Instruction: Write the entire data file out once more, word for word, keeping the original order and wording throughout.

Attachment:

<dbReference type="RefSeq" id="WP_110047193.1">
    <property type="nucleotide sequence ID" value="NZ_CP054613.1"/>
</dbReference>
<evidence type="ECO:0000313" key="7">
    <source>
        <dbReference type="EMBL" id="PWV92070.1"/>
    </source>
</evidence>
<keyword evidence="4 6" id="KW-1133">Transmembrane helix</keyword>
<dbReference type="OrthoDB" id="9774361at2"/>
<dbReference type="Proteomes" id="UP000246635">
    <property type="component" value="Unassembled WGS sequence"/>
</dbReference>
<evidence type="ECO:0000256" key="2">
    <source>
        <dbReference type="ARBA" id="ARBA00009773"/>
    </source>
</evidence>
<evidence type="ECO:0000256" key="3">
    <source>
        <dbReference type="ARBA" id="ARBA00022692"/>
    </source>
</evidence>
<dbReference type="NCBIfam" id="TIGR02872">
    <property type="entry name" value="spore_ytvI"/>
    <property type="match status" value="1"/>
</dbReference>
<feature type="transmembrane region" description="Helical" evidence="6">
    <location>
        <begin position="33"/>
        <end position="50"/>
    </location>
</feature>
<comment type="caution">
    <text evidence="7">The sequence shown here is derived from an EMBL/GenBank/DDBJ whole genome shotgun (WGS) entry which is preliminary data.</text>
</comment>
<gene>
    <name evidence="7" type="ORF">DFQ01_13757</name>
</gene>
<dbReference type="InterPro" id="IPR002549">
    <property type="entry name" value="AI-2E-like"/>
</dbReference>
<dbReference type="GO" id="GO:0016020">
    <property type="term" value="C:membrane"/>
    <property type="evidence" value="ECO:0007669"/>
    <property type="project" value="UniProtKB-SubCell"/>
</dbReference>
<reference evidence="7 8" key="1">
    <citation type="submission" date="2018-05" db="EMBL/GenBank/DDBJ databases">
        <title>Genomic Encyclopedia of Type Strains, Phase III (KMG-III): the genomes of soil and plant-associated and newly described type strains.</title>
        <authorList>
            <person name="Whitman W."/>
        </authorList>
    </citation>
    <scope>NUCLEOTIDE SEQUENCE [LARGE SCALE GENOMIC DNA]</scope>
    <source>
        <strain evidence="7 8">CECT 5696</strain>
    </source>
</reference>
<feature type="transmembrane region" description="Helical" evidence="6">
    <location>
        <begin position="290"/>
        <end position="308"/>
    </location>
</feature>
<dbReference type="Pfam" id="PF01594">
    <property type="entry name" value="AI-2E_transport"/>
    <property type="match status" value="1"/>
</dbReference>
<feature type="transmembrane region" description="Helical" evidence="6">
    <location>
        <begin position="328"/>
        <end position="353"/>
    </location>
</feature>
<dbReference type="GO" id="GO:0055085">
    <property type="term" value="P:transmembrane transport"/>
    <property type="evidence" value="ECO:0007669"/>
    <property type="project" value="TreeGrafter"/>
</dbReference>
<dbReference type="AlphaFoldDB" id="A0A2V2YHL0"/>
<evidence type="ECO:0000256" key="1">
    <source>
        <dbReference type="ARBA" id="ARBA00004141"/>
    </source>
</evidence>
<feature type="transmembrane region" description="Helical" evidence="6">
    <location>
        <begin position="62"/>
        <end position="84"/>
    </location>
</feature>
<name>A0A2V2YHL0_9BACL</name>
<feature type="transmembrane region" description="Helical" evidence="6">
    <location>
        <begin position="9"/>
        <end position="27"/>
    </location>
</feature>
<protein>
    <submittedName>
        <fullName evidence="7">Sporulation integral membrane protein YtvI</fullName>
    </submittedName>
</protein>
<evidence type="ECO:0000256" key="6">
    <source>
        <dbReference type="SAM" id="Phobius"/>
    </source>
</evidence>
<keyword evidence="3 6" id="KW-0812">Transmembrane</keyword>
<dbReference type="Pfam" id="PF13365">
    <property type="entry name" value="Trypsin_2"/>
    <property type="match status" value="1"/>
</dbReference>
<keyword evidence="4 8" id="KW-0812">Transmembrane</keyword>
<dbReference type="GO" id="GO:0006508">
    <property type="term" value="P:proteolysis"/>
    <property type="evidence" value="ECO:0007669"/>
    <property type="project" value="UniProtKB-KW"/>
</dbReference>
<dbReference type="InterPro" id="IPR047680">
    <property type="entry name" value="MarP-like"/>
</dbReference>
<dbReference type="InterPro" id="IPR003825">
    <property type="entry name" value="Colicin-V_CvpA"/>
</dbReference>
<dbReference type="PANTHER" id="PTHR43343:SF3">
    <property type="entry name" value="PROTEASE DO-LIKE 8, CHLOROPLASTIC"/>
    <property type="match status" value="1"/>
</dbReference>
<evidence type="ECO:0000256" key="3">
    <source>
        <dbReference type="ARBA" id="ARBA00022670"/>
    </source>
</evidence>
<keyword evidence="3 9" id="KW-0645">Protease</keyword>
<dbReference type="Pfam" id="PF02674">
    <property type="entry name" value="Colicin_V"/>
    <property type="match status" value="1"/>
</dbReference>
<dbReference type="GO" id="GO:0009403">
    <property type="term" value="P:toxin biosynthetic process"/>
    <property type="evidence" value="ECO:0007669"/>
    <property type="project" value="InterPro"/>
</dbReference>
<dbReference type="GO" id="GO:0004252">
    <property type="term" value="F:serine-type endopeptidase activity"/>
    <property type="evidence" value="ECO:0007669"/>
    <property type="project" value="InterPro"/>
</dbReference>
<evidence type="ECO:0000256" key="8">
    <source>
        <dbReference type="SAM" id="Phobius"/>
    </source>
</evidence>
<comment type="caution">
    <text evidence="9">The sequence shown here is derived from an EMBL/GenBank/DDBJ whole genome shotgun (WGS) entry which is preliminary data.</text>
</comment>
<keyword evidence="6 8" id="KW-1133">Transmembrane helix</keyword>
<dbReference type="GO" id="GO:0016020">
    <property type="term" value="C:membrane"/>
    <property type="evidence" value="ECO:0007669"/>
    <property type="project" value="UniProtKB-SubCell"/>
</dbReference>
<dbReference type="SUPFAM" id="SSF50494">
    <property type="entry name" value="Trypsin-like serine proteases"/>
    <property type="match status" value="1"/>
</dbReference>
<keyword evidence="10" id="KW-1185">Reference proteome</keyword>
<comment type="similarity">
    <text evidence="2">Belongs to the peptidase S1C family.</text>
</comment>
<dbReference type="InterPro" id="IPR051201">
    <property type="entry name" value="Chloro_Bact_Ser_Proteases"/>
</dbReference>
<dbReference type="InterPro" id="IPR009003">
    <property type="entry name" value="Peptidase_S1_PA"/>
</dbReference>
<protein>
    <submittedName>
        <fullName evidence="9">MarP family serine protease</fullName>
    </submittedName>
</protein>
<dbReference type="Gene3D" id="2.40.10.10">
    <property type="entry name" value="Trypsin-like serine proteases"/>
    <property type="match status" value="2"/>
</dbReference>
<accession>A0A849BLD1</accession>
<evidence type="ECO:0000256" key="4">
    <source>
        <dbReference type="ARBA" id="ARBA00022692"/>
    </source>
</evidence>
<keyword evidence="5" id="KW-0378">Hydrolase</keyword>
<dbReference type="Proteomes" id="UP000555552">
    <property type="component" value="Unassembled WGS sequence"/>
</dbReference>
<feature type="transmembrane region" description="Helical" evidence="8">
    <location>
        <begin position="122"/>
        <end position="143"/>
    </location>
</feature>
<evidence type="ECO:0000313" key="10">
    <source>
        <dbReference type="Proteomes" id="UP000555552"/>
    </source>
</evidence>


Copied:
<dbReference type="RefSeq" id="WP_110047193.1">
    <property type="nucleotide sequence ID" value="NZ_CP054613.1"/>
</dbReference>
<evidence type="ECO:0000313" key="7">
    <source>
        <dbReference type="EMBL" id="PWV92070.1"/>
    </source>
</evidence>
<keyword evidence="4 6" id="KW-1133">Transmembrane helix</keyword>
<dbReference type="OrthoDB" id="9774361at2"/>
<dbReference type="Proteomes" id="UP000246635">
    <property type="component" value="Unassembled WGS sequence"/>
</dbReference>
<evidence type="ECO:0000256" key="2">
    <source>
        <dbReference type="ARBA" id="ARBA00009773"/>
    </source>
</evidence>
<evidence type="ECO:0000256" key="3">
    <source>
        <dbReference type="ARBA" id="ARBA00022692"/>
    </source>
</evidence>
<dbReference type="NCBIfam" id="TIGR02872">
    <property type="entry name" value="spore_ytvI"/>
    <property type="match status" value="1"/>
</dbReference>
<feature type="transmembrane region" description="Helical" evidence="6">
    <location>
        <begin position="33"/>
        <end position="50"/>
    </location>
</feature>
<comment type="caution">
    <text evidence="7">The sequence shown here is derived from an EMBL/GenBank/DDBJ whole genome shotgun (WGS) entry which is preliminary data.</text>
</comment>
<gene>
    <name evidence="7" type="ORF">DFQ01_13757</name>
</gene>
<dbReference type="InterPro" id="IPR002549">
    <property type="entry name" value="AI-2E-like"/>
</dbReference>
<dbReference type="GO" id="GO:0016020">
    <property type="term" value="C:membrane"/>
    <property type="evidence" value="ECO:0007669"/>
    <property type="project" value="UniProtKB-SubCell"/>
</dbReference>
<reference evidence="7 8" key="1">
    <citation type="submission" date="2018-05" db="EMBL/GenBank/DDBJ databases">
        <title>Genomic Encyclopedia of Type Strains, Phase III (KMG-III): the genomes of soil and plant-associated and newly described type strains.</title>
        <authorList>
            <person name="Whitman W."/>
        </authorList>
    </citation>
    <scope>NUCLEOTIDE SEQUENCE [LARGE SCALE GENOMIC DNA]</scope>
    <source>
        <strain evidence="7 8">CECT 5696</strain>
    </source>
</reference>
<feature type="transmembrane region" description="Helical" evidence="6">
    <location>
        <begin position="290"/>
        <end position="308"/>
    </location>
</feature>
<dbReference type="Pfam" id="PF01594">
    <property type="entry name" value="AI-2E_transport"/>
    <property type="match status" value="1"/>
</dbReference>
<feature type="transmembrane region" description="Helical" evidence="6">
    <location>
        <begin position="328"/>
        <end position="353"/>
    </location>
</feature>
<dbReference type="GO" id="GO:0055085">
    <property type="term" value="P:transmembrane transport"/>
    <property type="evidence" value="ECO:0007669"/>
    <property type="project" value="TreeGrafter"/>
</dbReference>
<dbReference type="AlphaFoldDB" id="A0A2V2YHL0"/>
<evidence type="ECO:0000256" key="1">
    <source>
        <dbReference type="ARBA" id="ARBA00004141"/>
    </source>
</evidence>
<feature type="transmembrane region" description="Helical" evidence="6">
    <location>
        <begin position="62"/>
        <end position="84"/>
    </location>
</feature>
<name>A0A2V2YHL0_9BACL</name>
<feature type="transmembrane region" description="Helical" evidence="6">
    <location>
        <begin position="9"/>
        <end position="27"/>
    </location>
</feature>
<protein>
    <submittedName>
        <fullName evidence="7">Sporulation integral membrane protein YtvI</fullName>
    </submittedName>
</protein>
<evidence type="ECO:0000256" key="6">
    <source>
        <dbReference type="SAM" id="Phobius"/>
    </source>
</evidence>
<keyword evidence="3 6" id="KW-0812">Transmembrane</keyword>
<dbReference type="Pfam" id="PF13365">
    <property type="entry name" value="Trypsin_2"/>
    <property type="match status" value="1"/>
</dbReference>
<keyword evidence="4 8" id="KW-0812">Transmembrane</keyword>
<dbReference type="GO" id="GO:0006508">
    <property type="term" value="P:proteolysis"/>
    <property type="evidence" value="ECO:0007669"/>
    <property type="project" value="UniProtKB-KW"/>
</dbReference>
<dbReference type="InterPro" id="IPR047680">
    <property type="entry name" value="MarP-like"/>
</dbReference>
<dbReference type="InterPro" id="IPR003825">
    <property type="entry name" value="Colicin-V_CvpA"/>
</dbReference>
<dbReference type="PANTHER" id="PTHR43343:SF3">
    <property type="entry name" value="PROTEASE DO-LIKE 8, CHLOROPLASTIC"/>
    <property type="match status" value="1"/>
</dbReference>
<evidence type="ECO:0000256" key="3">
    <source>
        <dbReference type="ARBA" id="ARBA00022670"/>
    </source>
</evidence>
<keyword evidence="3 9" id="KW-0645">Protease</keyword>
<dbReference type="Pfam" id="PF02674">
    <property type="entry name" value="Colicin_V"/>
    <property type="match status" value="1"/>
</dbReference>
<dbReference type="GO" id="GO:0009403">
    <property type="term" value="P:toxin biosynthetic process"/>
    <property type="evidence" value="ECO:0007669"/>
    <property type="project" value="InterPro"/>
</dbReference>
<dbReference type="GO" id="GO:0004252">
    <property type="term" value="F:serine-type endopeptidase activity"/>
    <property type="evidence" value="ECO:0007669"/>
    <property type="project" value="InterPro"/>
</dbReference>
<evidence type="ECO:0000256" key="8">
    <source>
        <dbReference type="SAM" id="Phobius"/>
    </source>
</evidence>
<comment type="caution">
    <text evidence="9">The sequence shown here is derived from an EMBL/GenBank/DDBJ whole genome shotgun (WGS) entry which is preliminary data.</text>
</comment>
<keyword evidence="6 8" id="KW-1133">Transmembrane helix</keyword>
<dbReference type="GO" id="GO:0016020">
    <property type="term" value="C:membrane"/>
    <property type="evidence" value="ECO:0007669"/>
    <property type="project" value="UniProtKB-SubCell"/>
</dbReference>
<dbReference type="SUPFAM" id="SSF50494">
    <property type="entry name" value="Trypsin-like serine proteases"/>
    <property type="match status" value="1"/>
</dbReference>
<keyword evidence="10" id="KW-1185">Reference proteome</keyword>
<comment type="similarity">
    <text evidence="2">Belongs to the peptidase S1C family.</text>
</comment>
<dbReference type="InterPro" id="IPR051201">
    <property type="entry name" value="Chloro_Bact_Ser_Proteases"/>
</dbReference>
<dbReference type="InterPro" id="IPR009003">
    <property type="entry name" value="Peptidase_S1_PA"/>
</dbReference>
<protein>
    <submittedName>
        <fullName evidence="9">MarP family serine protease</fullName>
    </submittedName>
</protein>
<dbReference type="Gene3D" id="2.40.10.10">
    <property type="entry name" value="Trypsin-like serine proteases"/>
    <property type="match status" value="2"/>
</dbReference>
<accession>A0A849BLD1</accession>
<evidence type="ECO:0000256" key="4">
    <source>
        <dbReference type="ARBA" id="ARBA00022692"/>
    </source>
</evidence>
<keyword evidence="5" id="KW-0378">Hydrolase</keyword>
<dbReference type="Proteomes" id="UP000555552">
    <property type="component" value="Unassembled WGS sequence"/>
</dbReference>
<feature type="transmembrane region" description="Helical" evidence="8">
    <location>
        <begin position="122"/>
        <end position="143"/>
    </location>
</feature>
<evidence type="ECO:0000313" key="10">
    <source>
        <dbReference type="Proteomes" id="UP000555552"/>
    </source>
</evidence>